Envy, COVID, and Rich Conservative White Kids
(As I wrote my last post, I started thinking of something I wrote about back in September 2021. For some context, it was the beginning of fall semester and it was the first time I came back to school after a break that I took)
I think that the culture shock I have been experiencing since coming back to school along with my general pandemic angst had calmed since I moved out of my parent's house. I think it's important to write about this because even though the emotional intensity isn't there anymore, I want to also make sure I don't have any baggage left over either.
When it comes to dealing with the pandemic, because of the place I go to school, I'm surrounded by rich conservative white kids who don't really care about the pandemic (since they are the main ones not being affected by it) and basically treat it as a minor inconvenience. I guess this time would have been easier if I decided to go elsewhere for my education because I could easily distance myself from their experiences. I think the main thing at play here is how Contrapoints talks about the proximity effect as it relates to envy. Basically, we are more likely to envy people we are close to or people we have resemblance to because those people represent a version of us, a version of what could have been if the circumstances were right. With these rich conservative white kids, not only do I have more geographical proximity to them where I'm constantly being reminded on how they don't give af about the pandemic, but also there is this sense of proximity that comes from all of us going to the same school. In my little lizard brain, it doesn't matter that we are all on different playing fields and that it would be unfair for me to compare myself to them. Optically, we are in the same playing field.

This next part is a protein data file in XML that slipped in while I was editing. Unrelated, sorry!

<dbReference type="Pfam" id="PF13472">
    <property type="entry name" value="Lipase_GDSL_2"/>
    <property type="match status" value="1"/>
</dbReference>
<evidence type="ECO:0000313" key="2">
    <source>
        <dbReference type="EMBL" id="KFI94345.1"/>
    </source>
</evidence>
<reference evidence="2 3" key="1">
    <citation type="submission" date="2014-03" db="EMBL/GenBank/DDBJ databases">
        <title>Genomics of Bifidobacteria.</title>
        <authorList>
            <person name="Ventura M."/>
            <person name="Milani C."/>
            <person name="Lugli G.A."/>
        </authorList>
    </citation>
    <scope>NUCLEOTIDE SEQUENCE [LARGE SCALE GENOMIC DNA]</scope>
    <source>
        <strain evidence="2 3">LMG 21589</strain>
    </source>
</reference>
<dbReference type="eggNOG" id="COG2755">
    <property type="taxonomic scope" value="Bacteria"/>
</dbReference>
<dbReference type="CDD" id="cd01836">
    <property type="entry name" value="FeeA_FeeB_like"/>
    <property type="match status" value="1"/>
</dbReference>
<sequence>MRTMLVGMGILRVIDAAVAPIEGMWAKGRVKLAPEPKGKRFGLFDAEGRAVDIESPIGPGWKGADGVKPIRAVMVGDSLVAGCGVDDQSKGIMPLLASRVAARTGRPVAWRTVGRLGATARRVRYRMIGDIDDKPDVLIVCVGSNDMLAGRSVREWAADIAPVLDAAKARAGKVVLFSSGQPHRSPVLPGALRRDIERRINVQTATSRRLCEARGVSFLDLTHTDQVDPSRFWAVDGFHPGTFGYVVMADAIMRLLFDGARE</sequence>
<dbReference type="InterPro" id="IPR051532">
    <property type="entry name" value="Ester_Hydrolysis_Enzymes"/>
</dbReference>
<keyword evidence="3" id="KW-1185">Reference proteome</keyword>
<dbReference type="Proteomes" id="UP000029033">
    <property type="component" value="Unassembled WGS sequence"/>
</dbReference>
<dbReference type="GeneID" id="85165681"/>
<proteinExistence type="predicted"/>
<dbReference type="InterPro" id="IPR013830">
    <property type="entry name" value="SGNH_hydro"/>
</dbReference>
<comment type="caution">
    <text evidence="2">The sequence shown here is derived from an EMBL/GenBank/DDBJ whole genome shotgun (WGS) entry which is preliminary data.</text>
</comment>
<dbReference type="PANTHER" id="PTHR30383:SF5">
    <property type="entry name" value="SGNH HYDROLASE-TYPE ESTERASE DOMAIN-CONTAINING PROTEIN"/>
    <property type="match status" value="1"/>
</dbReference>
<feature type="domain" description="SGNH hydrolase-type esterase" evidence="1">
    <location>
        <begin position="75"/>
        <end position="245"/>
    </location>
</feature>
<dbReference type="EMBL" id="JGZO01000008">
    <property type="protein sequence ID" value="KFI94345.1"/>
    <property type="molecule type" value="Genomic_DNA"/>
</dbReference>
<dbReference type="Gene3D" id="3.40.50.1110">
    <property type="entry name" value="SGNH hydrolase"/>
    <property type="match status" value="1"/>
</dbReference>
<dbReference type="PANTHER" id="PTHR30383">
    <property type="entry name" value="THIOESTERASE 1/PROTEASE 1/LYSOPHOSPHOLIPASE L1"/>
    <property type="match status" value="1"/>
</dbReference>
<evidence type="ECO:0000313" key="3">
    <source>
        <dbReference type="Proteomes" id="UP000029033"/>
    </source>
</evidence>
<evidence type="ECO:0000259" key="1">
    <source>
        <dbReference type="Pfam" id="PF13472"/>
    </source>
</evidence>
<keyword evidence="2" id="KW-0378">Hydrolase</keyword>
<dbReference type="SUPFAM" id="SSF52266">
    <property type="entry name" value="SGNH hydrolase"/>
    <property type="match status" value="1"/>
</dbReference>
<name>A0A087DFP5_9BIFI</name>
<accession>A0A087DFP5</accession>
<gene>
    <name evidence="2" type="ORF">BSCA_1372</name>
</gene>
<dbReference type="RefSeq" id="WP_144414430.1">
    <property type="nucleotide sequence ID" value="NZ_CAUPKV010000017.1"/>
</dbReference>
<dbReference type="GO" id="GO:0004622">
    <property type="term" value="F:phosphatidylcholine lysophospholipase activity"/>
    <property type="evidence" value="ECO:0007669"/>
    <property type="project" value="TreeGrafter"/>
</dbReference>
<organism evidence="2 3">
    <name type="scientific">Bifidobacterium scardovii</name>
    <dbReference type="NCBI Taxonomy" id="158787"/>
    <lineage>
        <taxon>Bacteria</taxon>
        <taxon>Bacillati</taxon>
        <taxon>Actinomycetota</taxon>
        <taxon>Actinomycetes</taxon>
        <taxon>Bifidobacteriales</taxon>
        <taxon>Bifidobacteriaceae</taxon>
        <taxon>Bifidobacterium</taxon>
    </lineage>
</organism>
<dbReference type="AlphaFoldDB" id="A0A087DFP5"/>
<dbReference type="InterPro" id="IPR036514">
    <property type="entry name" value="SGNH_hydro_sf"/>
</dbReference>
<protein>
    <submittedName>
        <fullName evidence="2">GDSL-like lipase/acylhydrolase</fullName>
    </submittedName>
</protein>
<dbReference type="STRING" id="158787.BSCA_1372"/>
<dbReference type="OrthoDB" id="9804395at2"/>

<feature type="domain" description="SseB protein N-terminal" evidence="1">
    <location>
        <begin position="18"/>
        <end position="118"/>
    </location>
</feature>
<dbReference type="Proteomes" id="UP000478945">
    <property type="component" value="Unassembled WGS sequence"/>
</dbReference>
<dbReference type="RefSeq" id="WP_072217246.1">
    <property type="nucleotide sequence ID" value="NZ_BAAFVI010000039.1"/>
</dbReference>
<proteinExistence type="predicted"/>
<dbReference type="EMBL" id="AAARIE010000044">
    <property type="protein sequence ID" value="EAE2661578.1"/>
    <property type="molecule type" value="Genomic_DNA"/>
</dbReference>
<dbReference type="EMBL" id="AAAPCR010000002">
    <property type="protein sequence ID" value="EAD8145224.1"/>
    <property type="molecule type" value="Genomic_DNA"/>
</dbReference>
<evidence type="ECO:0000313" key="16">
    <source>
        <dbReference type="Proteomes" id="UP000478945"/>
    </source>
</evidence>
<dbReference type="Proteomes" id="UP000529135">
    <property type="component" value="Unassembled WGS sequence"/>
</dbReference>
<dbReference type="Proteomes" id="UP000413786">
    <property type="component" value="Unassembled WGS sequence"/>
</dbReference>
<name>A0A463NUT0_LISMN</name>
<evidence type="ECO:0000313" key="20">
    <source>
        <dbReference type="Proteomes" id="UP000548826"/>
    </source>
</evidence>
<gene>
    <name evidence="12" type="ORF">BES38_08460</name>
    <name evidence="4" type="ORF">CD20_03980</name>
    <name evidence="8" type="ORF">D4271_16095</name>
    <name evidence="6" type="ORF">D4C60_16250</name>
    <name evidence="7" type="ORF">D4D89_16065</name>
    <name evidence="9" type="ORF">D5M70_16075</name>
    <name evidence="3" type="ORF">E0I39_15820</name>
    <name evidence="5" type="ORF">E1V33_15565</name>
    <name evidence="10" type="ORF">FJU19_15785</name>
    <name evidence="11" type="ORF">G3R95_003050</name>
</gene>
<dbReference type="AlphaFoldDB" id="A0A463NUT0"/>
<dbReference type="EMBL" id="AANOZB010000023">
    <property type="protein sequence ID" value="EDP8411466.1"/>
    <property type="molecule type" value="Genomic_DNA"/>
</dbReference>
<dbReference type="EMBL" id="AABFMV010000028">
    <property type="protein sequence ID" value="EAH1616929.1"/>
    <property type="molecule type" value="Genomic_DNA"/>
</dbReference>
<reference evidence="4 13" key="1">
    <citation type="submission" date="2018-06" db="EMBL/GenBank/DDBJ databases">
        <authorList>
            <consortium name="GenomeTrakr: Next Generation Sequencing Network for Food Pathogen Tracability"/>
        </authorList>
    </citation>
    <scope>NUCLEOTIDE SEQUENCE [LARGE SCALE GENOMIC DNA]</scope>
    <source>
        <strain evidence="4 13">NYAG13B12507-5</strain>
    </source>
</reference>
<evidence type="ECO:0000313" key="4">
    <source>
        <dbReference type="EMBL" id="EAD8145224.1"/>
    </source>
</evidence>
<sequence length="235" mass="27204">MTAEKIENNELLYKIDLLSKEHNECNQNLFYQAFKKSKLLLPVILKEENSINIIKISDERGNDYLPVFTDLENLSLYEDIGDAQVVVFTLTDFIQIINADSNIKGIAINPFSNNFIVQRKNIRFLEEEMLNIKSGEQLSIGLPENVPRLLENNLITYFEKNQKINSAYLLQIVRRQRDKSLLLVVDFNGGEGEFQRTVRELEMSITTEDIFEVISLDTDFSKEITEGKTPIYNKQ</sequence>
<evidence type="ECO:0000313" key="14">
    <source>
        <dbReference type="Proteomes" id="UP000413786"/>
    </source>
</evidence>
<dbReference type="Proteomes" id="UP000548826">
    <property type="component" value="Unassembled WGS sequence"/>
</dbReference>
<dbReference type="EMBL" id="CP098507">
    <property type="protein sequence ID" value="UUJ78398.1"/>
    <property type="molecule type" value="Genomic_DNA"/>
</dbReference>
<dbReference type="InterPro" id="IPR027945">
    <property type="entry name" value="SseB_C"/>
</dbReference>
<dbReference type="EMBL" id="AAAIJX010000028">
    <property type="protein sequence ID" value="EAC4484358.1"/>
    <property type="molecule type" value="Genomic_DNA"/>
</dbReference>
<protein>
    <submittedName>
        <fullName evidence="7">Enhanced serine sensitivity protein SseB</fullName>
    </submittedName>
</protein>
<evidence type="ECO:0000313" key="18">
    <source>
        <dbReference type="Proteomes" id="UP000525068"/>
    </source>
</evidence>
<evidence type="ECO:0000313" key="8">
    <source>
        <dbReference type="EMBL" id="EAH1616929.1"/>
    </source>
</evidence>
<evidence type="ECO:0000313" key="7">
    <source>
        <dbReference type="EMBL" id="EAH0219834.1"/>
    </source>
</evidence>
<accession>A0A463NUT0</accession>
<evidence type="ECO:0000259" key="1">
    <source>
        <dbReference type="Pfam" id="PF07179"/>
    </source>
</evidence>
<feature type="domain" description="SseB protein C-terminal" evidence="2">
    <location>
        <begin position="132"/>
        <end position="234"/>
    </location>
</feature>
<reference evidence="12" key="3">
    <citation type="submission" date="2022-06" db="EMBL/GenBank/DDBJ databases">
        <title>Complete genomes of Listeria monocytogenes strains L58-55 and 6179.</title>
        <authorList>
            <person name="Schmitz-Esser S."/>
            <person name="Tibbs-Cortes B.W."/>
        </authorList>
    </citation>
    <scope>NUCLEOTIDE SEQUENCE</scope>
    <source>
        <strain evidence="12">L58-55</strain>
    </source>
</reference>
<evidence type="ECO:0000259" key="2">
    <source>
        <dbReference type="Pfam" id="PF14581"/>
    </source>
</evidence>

I'm at the point where I basically have to avoid social media. Every time I open it I just get reminded on how in these last couple years, everyone has still been living fairly normal lives and have been going about their lives with little to no disruption. They are reaching milestones, both personal and professional, as if the pandemic never happened. Meanwhile, the opposite has been happening to me where my world was turned upside down, I had a health crisis, I was pushed into a toxic household, and I have financial issues due to this whole thing. I didn't get the opportunity to get out and live a normal life.
Normally, it would just end there but in this case I do see more resentment bubbling up with this attitude of "if I had to put my life on pause to deal with this stupid thing and I couldn't live a normal life, then no one should be able to live a normal life." And I think part of it is because if people just stayed their ass at home and got vaccinated like they were supposed to, then maybe we wouldn't have a continuation of this situation now would we.